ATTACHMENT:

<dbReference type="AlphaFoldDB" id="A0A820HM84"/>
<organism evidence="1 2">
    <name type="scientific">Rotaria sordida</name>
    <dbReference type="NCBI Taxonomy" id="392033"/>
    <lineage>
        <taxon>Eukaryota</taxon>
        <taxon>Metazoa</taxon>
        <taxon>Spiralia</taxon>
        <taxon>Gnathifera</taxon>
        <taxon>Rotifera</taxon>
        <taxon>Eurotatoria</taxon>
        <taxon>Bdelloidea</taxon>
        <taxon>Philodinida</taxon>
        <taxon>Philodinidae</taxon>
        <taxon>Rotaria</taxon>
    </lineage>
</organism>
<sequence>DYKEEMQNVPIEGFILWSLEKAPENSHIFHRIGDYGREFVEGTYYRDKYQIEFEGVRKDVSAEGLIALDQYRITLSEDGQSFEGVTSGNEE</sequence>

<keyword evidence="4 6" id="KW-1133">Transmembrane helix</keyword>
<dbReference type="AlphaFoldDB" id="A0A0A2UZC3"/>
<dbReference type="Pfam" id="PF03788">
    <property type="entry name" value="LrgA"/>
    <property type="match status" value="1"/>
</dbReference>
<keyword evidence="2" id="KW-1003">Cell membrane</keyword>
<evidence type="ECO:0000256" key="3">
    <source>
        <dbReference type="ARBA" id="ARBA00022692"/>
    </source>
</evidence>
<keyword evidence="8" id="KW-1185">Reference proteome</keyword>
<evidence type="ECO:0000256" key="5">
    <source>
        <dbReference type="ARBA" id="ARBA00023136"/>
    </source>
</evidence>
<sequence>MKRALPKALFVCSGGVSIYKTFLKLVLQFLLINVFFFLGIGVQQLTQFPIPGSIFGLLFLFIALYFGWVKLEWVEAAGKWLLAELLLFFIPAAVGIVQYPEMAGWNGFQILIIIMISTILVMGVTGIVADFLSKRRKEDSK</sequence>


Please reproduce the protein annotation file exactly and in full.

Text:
<dbReference type="AlphaFoldDB" id="A0A820HM84"/>
<organism evidence="1 2">
    <name type="scientific">Rotaria sordida</name>
    <dbReference type="NCBI Taxonomy" id="392033"/>
    <lineage>
        <taxon>Eukaryota</taxon>
        <taxon>Metazoa</taxon>
        <taxon>Spiralia</taxon>
        <taxon>Gnathifera</taxon>
        <taxon>Rotifera</taxon>
        <taxon>Eurotatoria</taxon>
        <taxon>Bdelloidea</taxon>
        <taxon>Philodinida</taxon>
        <taxon>Philodinidae</taxon>
        <taxon>Rotaria</taxon>
    </lineage>
</organism>
<sequence>DYKEEMQNVPIEGFILWSLEKAPENSHIFHRIGDYGREFVEGTYYRDKYQIEFEGVRKDVSAEGLIALDQYRITLSEDGQSFEGVTSGNEE</sequence>

<keyword evidence="4 6" id="KW-1133">Transmembrane helix</keyword>
<dbReference type="AlphaFoldDB" id="A0A0A2UZC3"/>
<dbReference type="Pfam" id="PF03788">
    <property type="entry name" value="LrgA"/>
    <property type="match status" value="1"/>
</dbReference>
<keyword evidence="2" id="KW-1003">Cell membrane</keyword>
<evidence type="ECO:0000256" key="3">
    <source>
        <dbReference type="ARBA" id="ARBA00022692"/>
    </source>
</evidence>
<keyword evidence="8" id="KW-1185">Reference proteome</keyword>
<evidence type="ECO:0000256" key="5">
    <source>
        <dbReference type="ARBA" id="ARBA00023136"/>
    </source>
</evidence>
<sequence>MKRALPKALFVCSGGVSIYKTFLKLVLQFLLINVFFFLGIGVQQLTQFPIPGSIFGLLFLFIALYFGWVKLEWVEAAGKWLLAELLLFFIPAAVGIVQYPEMAGWNGFQILIIIMISTILVMGVTGIVADFLSKRRKEDSK</sequence>